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Ignorance and incompetence of PoK administration causes major education crisis

Ishtiyaq Ahmed, Central Press Club in PoK (Photo: ANI)

The status of educational infrastructure in Pakistan-occupied Kashmir has declined in the past few years. The issue has now become a serious problem for both parents and students.

Ishtiyaq Ahmed, a member of the Central Press Club in PoK, while bringing the issue to the limelight stated, “The educational infrastructure in PoK is in a serious condition. Despite having a budget of about PKR 25 billion for education, the standards of education in the area are deteriorating rapidly”.

Ahmed said, “Several teachers and professors in government schools and colleges are given high salaries. But, when it comes to results none of their apprentices secure significant ranks in the board exams ever. Such ignorance and incompetence have forced parents to send their children to private schools. However, these private schools are being run purely to skim profits from all stakeholders in the process.”

He added, “In the private school nexus, they charge high fees from parents, they don’t pay their teachers well, they don’t have facilities for practicals or sports and regardless of all of that they keep their fees sky high. Further because of the poor condition of the state-run schools more than seven lakh students of the PoK area are forced to study in these private schools. The condition of government schools is so worse that even senior officials of the education depart restrain from sending their kids to government schools.”

He also spoke about the unavailability of teachers in several government schools of PoK. He said, “Several of their teachers are unqualified and several of these state schools don’t even have adequate school buildings. The students there are forced to study either in tents or in open. Moreover, the curriculum being run in these schools needs a drastic upgrade. This sort of curriculum merely produces clerks and worker classes but doesn’t produce scientists and other bright minds, making us slaves of the powerful.”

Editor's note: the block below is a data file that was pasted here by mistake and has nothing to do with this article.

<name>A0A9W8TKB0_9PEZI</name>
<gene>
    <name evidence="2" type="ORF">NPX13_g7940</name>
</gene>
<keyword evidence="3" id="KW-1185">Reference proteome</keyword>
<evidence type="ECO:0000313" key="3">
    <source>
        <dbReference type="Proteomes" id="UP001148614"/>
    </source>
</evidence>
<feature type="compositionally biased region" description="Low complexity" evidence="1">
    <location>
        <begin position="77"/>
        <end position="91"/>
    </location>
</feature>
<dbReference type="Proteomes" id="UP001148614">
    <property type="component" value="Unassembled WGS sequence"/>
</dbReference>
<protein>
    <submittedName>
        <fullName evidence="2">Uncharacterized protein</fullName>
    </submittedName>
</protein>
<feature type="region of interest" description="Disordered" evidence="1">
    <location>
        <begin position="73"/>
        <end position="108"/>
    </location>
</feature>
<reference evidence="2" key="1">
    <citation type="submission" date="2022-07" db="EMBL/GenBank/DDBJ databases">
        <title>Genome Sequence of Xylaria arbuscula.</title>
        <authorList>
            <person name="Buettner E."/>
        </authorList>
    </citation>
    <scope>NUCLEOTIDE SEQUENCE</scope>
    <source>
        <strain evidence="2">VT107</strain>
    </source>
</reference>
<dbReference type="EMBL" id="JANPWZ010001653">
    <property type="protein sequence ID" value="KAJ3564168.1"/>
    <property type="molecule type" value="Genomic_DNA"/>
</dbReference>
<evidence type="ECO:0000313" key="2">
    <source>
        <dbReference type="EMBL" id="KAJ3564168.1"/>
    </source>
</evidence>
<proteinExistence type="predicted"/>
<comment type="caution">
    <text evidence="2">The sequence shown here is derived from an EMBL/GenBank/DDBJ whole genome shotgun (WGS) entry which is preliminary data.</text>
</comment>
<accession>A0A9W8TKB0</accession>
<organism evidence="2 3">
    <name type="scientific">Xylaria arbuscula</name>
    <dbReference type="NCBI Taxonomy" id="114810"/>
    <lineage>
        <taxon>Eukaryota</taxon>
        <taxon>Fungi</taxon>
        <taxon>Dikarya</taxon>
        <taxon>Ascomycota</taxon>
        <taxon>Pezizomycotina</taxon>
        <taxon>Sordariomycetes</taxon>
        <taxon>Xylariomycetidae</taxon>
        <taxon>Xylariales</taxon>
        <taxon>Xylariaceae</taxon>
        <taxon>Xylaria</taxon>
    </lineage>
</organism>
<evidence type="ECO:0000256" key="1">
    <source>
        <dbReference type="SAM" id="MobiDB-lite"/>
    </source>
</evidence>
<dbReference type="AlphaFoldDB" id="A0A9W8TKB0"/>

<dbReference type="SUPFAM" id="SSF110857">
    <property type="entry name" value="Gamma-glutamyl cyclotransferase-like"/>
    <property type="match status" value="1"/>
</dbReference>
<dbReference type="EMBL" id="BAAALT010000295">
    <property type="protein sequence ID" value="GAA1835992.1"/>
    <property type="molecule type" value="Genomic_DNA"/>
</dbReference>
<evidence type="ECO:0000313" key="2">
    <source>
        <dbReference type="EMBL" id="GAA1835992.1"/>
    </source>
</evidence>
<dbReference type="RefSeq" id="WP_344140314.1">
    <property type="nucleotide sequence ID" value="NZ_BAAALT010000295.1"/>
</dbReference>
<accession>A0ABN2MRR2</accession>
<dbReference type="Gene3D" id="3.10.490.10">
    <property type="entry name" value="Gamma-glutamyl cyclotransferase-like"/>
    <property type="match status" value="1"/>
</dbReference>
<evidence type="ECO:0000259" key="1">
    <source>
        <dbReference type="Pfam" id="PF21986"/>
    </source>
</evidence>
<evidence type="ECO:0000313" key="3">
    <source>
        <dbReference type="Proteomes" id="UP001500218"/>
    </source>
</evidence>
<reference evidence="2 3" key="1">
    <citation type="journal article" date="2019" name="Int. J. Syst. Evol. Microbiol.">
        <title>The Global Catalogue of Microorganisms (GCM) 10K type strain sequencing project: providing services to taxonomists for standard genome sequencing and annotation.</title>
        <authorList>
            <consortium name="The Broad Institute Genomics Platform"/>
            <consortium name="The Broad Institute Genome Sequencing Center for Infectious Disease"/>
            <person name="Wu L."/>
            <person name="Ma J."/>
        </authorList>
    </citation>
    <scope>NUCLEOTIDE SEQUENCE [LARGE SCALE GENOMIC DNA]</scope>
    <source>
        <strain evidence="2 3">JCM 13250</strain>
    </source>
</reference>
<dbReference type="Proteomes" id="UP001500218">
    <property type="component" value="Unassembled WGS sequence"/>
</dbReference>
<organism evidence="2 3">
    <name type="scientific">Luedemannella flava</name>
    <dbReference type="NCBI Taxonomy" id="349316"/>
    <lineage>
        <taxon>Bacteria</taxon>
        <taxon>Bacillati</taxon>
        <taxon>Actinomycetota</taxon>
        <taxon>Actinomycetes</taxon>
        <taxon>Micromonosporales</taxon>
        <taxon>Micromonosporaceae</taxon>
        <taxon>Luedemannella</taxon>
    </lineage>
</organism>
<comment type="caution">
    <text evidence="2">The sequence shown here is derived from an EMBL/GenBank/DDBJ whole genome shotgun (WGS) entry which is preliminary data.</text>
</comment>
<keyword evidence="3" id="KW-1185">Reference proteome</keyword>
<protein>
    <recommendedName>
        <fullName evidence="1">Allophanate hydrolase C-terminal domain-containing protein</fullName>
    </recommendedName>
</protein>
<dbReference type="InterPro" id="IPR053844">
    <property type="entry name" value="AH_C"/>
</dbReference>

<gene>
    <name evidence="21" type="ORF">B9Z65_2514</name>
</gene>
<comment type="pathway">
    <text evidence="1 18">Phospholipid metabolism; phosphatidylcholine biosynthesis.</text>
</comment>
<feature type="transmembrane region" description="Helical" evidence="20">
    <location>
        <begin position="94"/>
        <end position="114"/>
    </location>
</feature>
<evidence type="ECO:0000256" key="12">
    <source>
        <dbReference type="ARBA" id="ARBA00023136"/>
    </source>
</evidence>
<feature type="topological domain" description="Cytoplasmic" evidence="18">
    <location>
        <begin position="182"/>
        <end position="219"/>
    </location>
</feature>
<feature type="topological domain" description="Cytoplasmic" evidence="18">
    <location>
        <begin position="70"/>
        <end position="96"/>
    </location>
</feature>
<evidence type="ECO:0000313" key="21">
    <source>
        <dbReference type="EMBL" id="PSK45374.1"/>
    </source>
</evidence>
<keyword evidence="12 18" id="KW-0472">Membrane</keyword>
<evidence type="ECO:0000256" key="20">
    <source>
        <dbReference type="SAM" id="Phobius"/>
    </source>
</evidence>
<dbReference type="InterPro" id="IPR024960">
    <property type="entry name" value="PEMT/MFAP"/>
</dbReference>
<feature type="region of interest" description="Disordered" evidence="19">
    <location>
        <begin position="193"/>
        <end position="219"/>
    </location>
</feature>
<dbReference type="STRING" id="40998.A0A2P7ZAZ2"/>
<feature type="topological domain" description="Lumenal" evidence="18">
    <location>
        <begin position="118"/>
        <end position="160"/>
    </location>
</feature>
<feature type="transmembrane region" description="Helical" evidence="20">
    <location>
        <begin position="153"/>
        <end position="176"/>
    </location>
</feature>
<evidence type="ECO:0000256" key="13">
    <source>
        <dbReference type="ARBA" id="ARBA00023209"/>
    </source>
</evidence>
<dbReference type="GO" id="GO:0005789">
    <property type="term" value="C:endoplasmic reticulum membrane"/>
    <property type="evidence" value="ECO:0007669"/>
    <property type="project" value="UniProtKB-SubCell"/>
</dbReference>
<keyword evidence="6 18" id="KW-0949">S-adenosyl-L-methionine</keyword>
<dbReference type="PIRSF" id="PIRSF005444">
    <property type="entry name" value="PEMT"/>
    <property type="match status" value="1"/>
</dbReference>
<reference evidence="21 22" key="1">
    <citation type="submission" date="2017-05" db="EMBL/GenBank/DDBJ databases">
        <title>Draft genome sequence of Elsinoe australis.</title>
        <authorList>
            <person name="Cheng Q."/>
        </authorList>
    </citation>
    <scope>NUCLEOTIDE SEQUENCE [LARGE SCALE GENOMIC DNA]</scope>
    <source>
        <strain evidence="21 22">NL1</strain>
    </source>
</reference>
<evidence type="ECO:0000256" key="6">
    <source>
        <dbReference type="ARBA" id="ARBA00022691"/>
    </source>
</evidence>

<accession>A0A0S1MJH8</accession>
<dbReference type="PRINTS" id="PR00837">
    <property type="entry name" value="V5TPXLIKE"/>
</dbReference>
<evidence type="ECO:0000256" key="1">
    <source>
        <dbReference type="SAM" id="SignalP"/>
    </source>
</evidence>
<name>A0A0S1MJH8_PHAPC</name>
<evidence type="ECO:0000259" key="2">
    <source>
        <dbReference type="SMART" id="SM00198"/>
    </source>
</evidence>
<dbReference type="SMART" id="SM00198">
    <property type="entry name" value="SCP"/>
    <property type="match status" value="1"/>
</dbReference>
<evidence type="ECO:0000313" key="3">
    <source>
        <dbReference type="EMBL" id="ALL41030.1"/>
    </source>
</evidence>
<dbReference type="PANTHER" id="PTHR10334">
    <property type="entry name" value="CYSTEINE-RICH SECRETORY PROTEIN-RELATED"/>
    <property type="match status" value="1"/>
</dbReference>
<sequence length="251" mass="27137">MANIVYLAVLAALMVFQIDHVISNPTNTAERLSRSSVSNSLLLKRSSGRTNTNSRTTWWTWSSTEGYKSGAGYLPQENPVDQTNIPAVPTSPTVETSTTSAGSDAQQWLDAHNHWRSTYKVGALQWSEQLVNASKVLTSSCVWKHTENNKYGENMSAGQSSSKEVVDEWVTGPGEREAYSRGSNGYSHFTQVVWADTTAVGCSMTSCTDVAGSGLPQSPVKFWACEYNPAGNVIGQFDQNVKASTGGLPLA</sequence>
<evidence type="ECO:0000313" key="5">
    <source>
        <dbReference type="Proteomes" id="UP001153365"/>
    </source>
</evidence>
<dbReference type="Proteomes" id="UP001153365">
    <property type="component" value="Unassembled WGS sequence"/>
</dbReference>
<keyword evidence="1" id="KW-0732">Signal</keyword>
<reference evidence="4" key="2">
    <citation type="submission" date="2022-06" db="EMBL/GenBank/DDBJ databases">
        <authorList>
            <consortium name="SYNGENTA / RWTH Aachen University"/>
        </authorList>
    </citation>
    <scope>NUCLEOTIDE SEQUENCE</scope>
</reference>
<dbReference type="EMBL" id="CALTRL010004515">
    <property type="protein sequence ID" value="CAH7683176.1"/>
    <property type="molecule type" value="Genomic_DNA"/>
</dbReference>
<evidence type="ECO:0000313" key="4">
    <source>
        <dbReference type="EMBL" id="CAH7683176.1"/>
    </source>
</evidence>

Highlighting another issue persistent in the education sector of PoK, Ishtiyaq Ahmed said, “More than 40 percent of the schools, that were damaged in the 2008 floods have not been repaired or reconstructed in the region. Improper planning and the absence of finances have halted the construction work.”

“Some buildings could have been used after small repairs, but nothing of this sort could be done because the land mafia here has damaged, several of these schools while retrieving construction waste for their profits. And not these destroyed buildings stand as a testament of that disaster, obstructing the education of the students of PoK,” he added.